North Carolina has experienced “a perfect storm of challenges” over the past two years of the pandemic.
Durham County District Attorney Satana Deberry told members of a U.S. House Judiciary subcommittee Tuesday that rising poverty and increased access to firearms has led to a devastating rise in violence.
“Increases in poverty are closely linked to increases in crime as stress and desperation make people more likely to see crime as their best or only option,” Deberry testified. “At the same time, Americans purchased guns in record numbers — more than 40 million over that last two years, worsening this nation’s gun epidemic.”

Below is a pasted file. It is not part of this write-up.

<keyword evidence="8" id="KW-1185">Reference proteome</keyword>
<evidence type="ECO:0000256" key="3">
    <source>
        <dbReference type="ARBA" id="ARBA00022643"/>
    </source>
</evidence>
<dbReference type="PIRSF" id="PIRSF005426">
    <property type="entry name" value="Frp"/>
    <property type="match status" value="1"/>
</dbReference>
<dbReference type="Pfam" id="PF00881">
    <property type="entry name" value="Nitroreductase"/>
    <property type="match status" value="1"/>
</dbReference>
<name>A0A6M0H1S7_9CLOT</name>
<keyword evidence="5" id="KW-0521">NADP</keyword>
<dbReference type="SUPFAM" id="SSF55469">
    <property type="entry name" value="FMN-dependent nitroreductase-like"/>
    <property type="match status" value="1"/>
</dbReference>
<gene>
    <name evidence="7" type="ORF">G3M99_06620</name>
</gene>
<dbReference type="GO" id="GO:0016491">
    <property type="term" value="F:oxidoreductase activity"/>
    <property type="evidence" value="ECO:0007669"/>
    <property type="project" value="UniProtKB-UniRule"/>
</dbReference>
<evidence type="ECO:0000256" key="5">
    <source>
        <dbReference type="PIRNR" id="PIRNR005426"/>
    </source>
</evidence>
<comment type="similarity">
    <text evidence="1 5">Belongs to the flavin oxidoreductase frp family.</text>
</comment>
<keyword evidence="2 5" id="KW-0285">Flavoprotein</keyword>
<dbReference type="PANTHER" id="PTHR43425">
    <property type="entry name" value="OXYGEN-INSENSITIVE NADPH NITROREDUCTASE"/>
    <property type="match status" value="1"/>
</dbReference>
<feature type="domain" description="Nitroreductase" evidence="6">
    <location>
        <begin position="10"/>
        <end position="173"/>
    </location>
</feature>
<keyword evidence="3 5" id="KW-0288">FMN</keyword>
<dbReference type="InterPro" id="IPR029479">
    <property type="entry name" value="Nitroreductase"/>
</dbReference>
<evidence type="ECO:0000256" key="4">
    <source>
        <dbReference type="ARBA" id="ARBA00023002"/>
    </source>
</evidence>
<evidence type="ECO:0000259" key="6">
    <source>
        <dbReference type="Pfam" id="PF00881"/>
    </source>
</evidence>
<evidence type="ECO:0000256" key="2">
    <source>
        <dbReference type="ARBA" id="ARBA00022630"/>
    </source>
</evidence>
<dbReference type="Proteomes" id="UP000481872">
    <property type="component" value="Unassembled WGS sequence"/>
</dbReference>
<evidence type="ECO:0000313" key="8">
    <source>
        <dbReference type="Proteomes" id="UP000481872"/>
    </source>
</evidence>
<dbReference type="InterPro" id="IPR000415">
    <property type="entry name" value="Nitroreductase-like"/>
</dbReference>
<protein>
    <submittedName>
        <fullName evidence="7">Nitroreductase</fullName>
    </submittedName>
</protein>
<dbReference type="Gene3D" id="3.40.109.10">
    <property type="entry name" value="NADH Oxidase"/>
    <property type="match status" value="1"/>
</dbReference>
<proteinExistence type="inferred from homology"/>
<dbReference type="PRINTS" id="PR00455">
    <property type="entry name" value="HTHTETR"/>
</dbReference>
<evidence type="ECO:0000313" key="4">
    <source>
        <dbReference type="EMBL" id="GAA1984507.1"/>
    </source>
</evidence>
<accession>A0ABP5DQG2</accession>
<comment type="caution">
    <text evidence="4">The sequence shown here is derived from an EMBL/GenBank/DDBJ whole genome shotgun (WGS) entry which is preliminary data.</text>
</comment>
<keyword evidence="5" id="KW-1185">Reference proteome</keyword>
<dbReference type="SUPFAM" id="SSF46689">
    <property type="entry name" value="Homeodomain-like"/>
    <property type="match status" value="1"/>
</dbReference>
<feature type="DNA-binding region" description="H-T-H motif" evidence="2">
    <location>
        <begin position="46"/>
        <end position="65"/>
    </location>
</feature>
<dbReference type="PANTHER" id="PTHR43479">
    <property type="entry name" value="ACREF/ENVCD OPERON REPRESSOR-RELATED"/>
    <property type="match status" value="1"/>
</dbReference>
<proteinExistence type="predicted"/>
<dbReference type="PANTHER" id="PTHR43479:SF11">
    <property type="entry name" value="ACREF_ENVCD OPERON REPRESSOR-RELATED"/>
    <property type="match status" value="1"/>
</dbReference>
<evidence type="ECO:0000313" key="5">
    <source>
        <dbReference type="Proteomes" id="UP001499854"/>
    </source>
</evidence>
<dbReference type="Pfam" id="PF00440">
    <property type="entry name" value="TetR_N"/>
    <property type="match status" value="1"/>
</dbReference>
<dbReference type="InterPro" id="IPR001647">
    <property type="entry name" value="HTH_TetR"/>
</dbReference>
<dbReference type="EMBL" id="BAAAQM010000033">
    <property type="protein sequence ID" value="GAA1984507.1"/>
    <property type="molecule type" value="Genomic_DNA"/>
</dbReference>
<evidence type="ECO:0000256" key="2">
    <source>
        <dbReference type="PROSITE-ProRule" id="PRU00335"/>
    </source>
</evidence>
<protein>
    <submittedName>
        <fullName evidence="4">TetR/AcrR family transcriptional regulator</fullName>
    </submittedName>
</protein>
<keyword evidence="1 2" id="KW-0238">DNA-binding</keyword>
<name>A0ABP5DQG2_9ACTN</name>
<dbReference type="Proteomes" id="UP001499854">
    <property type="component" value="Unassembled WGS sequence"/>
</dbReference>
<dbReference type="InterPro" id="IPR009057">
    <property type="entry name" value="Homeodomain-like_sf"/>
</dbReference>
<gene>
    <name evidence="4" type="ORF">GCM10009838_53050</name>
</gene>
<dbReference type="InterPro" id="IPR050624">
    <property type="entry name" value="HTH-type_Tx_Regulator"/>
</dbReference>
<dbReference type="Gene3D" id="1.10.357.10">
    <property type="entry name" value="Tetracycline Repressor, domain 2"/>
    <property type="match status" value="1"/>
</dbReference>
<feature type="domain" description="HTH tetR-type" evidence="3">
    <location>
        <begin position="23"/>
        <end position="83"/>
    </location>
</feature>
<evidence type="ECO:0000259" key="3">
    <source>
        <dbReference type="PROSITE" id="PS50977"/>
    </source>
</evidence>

Deberry said that even as newly purchased firearms were used in more crimes, many states eased access to and regulation of guns.
At the same time, the Durham DA told the congressional panel that there has been an erosion of trust and confidence in the criminal legal system, particularly between law enforcement and people of color.
“We have to stop pretending reform is the real threat to public safety and recognize how over-reliance on prosecution and incarceration may make us less safe. We do not need to “choose” between reform and public safety – those two objectives are inherently linked,” Deberry said.
Poverty, gun accessibility looms large in congressional effort to reimagine public safety in the COVID era https://t.co/4wUomjHUW4 via @ncpolicywatch #ncpol #ncga #Congress #PublicSafety #Policing #Durham #Guns
— NC Policy Watch (@NCPolicyWatch) March 9, 2022